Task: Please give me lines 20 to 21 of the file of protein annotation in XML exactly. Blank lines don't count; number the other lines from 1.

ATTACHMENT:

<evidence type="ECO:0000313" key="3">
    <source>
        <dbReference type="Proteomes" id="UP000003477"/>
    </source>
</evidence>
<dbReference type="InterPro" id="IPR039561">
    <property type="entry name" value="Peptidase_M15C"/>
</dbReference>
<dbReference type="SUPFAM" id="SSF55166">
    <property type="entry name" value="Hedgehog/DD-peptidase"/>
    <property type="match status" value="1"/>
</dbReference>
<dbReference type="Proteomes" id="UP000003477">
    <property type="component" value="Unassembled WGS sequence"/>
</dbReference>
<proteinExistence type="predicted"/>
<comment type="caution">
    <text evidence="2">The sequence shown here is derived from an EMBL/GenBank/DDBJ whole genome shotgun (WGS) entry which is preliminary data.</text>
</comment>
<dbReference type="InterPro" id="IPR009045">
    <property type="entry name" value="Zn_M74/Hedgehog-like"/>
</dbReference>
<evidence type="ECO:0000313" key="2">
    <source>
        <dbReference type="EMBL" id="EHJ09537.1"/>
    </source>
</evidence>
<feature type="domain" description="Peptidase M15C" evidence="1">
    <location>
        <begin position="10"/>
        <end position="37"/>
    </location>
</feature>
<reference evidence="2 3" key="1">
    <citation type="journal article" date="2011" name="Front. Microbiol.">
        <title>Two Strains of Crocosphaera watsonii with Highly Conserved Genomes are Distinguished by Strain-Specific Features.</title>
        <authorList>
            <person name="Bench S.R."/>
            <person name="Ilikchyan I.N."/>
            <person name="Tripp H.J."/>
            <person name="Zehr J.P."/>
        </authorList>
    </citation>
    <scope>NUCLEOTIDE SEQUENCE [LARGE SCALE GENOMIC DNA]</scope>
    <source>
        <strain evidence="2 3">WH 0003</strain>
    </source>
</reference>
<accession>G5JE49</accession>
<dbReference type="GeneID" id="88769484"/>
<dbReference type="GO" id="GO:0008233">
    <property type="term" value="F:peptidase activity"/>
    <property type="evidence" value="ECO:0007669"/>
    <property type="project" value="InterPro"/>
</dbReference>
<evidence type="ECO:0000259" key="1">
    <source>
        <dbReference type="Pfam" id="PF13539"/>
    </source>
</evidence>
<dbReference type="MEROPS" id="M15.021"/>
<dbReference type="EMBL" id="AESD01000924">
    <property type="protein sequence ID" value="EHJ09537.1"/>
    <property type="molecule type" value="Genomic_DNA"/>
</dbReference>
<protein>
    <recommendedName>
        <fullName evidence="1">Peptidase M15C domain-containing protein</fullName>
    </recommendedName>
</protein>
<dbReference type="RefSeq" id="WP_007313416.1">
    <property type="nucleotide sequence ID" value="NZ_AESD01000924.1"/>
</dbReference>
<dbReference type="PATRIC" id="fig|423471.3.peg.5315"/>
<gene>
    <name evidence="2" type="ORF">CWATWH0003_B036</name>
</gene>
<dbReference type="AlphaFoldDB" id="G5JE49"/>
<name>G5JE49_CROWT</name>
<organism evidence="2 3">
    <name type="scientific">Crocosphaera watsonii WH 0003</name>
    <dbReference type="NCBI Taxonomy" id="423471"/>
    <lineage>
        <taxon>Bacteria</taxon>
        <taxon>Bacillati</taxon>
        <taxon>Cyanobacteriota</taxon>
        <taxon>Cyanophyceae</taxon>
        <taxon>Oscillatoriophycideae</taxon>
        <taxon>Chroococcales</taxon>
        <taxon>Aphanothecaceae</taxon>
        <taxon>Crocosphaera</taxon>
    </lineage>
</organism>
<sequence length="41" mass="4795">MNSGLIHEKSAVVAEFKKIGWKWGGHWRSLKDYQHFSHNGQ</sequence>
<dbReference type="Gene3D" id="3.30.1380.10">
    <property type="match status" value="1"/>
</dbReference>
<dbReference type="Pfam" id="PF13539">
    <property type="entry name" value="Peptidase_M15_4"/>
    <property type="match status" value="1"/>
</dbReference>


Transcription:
<dbReference type="InterPro" id="IPR009045">
    <property type="entry name" value="Zn_M74/Hedgehog-like"/>